How to: Implement Dynamic Partitions

.NET Framework (current version)
 

The following example shows how to implement a custom System.Collections.Concurrent.OrderablePartitioner<TSource> that implements dynamic partitioning and can be used from certain overloads ForEach and from PLINQ.

Each time a partition calls MoveNext on the enumerator, the enumerator provides the partition with one list element. In the case of PLINQ and ForEach, the partition is a Task instance. Because requests are happening concurrently on multiple threads, access to the current index is synchronized.

    //
    // An orderable dynamic partitioner for lists
    //
    class OrderableListPartitioner<TSource> : OrderablePartitioner<TSource>
    {
        private readonly IList<TSource> m_input;
      
        public OrderableListPartitioner(IList<TSource> input)
            : base(true, false, true)
        {
            m_input = input;
        }

        // Must override to return true.
        public override bool SupportsDynamicPartitions
        {
            get
            {
                return true;
            }
        }

        public override IList<IEnumerator<KeyValuePair<long, TSource>>>
            GetOrderablePartitions(int partitionCount)
        {
            var dynamicPartitions = GetOrderableDynamicPartitions();
            var partitions =
                new IEnumerator<KeyValuePair<long, TSource>>[partitionCount];

            for (int i = 0; i < partitionCount; i++)
            {
                partitions[i] = dynamicPartitions.GetEnumerator();
            }
            return partitions;
        }

        public override IEnumerable<KeyValuePair<long, TSource>>
            GetOrderableDynamicPartitions()
        {
            return new ListDynamicPartitions(m_input);
        }

        private class ListDynamicPartitions
            : IEnumerable<KeyValuePair<long, TSource>>
        {
            private IList<TSource> m_input;
            private int m_pos = 0;

            internal ListDynamicPartitions(IList<TSource> input)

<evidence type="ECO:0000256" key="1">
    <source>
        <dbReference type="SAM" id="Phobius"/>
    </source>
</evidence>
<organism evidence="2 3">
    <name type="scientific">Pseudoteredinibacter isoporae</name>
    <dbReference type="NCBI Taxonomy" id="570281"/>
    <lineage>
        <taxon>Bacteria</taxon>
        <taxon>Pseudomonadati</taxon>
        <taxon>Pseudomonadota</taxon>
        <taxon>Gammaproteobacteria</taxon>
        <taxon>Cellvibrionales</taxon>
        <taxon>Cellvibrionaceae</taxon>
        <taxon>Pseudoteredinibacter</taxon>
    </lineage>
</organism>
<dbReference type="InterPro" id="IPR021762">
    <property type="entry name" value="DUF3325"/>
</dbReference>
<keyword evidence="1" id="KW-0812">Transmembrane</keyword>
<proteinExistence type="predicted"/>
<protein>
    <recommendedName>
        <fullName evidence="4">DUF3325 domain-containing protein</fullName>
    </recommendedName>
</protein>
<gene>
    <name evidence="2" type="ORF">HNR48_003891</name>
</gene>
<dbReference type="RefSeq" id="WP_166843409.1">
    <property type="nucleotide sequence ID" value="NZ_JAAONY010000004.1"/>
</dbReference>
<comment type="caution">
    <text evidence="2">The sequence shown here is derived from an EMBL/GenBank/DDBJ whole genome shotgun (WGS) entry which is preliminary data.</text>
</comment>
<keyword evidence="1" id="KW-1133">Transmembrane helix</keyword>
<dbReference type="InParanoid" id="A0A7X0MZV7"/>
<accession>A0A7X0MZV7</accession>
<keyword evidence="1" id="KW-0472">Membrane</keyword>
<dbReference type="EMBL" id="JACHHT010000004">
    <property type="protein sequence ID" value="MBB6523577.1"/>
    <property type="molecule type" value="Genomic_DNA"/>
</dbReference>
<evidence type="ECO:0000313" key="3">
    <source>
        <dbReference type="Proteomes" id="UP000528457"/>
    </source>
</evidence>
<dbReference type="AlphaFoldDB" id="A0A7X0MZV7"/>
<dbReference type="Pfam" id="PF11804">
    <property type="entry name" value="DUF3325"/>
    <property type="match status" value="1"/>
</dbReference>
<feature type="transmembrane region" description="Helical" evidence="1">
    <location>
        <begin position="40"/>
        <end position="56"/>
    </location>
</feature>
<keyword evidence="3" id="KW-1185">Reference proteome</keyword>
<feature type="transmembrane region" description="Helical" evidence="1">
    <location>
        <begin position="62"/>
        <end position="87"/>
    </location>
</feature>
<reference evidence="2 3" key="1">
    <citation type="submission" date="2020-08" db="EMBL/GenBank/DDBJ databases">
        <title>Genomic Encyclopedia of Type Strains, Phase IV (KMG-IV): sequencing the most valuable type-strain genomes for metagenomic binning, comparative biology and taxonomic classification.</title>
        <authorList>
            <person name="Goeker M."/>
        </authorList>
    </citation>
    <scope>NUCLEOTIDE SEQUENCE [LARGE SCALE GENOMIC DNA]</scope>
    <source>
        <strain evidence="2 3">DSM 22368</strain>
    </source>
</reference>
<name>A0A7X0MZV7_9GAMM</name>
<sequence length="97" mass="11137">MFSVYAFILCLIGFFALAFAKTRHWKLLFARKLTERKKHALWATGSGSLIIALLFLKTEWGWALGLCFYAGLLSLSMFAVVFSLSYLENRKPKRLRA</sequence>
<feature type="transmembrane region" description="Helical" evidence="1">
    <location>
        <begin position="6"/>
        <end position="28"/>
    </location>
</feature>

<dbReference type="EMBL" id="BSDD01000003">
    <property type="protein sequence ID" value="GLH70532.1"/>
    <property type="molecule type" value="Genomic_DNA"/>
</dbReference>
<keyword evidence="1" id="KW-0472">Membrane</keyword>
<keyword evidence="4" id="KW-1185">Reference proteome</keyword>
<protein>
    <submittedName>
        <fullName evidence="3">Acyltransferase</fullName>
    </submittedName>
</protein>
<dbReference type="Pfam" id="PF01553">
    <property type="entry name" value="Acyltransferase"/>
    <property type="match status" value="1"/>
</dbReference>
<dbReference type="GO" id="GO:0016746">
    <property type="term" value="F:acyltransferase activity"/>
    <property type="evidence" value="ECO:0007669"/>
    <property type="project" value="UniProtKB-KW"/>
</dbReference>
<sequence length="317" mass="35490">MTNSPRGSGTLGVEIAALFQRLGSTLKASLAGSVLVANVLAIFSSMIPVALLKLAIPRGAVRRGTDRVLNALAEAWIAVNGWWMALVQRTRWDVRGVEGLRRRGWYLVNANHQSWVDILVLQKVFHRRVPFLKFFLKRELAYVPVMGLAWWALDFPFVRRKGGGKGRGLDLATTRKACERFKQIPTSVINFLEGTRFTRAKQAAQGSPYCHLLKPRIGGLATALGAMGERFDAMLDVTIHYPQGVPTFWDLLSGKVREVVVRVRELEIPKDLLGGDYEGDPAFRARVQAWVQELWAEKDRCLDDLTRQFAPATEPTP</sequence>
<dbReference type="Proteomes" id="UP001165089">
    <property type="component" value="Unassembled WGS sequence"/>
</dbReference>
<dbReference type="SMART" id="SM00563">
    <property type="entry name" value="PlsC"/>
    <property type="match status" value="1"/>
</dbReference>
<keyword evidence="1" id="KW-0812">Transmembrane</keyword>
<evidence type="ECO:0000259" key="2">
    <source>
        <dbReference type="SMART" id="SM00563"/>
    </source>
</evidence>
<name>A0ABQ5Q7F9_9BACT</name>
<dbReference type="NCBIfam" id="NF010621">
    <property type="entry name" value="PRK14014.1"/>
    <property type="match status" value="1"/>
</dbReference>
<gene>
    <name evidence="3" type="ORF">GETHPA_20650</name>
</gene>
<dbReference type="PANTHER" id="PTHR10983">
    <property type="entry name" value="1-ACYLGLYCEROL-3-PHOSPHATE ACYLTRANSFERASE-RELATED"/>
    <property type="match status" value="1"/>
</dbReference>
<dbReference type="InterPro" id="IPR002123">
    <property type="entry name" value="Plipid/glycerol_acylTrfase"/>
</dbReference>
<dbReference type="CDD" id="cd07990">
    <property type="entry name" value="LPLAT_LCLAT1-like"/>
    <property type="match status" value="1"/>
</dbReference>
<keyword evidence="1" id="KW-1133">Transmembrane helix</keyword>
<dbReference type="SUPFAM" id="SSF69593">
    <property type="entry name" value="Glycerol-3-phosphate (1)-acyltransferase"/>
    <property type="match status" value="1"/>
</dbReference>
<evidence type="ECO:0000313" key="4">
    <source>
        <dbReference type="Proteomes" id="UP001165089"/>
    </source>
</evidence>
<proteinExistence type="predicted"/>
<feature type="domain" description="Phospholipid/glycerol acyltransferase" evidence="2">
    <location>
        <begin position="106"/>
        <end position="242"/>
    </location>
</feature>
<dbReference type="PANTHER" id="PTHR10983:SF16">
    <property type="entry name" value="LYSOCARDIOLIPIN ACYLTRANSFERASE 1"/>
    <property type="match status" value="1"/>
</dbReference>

{
                m_input = input;
            }

            public IEnumerator<KeyValuePair<long, TSource>> GetEnumerator()
            {
                while (true)
                {
                    // Each task gets the next item in the list. The index is 
                    // incremented in a thread-safe manner to avoid races.
                    int elemIndex = Interlocked.Increment(ref m_pos) - 1;

                    if (elemIndex >= m_input.Count)
                    {
                        yield break;
                    }

                    yield return new KeyValuePair<long, TSource>(
                        elemIndex, m_input[elemIndex]);
                }
            }

            IEnumerator IEnumerable.GetEnumerator()
            {
                return
                   ((IEnumerable<KeyValuePair<long, TSource>>)this)
                   .GetEnumerator();
            }
        }
    }

    class ConsumerClass
    {
        static void Main()
        {
            var nums = Enumerable.Range(0, 10000).ToArray();
            OrderableListPartitioner<int> partitioner = new OrderableListPartitioner<int>(nums);

            // Use with Parallel.ForEach
            Parallel.ForEach(partitioner, (i) => Console.WriteLine(i));


            // Use with PLINQ
            var query = from num in partitioner.AsParallel()
                        where num % 2 == 0
                        select num;

            foreach (var v in query)
                Console.WriteLine(v);
        }
    }

This is an example of chunk partitioning, with each chunk consisting of one element. By providing more elements at a time, you could reduce the contention over the lock and theoretically achieve faster performance. However, at some point, larger chunks might require additional load-balancing logic in order to keep all threads busy until all the work is done.

Custom Partitioners for PLINQ and TPL
How to: Implement a Partitioner for Static Partitioning

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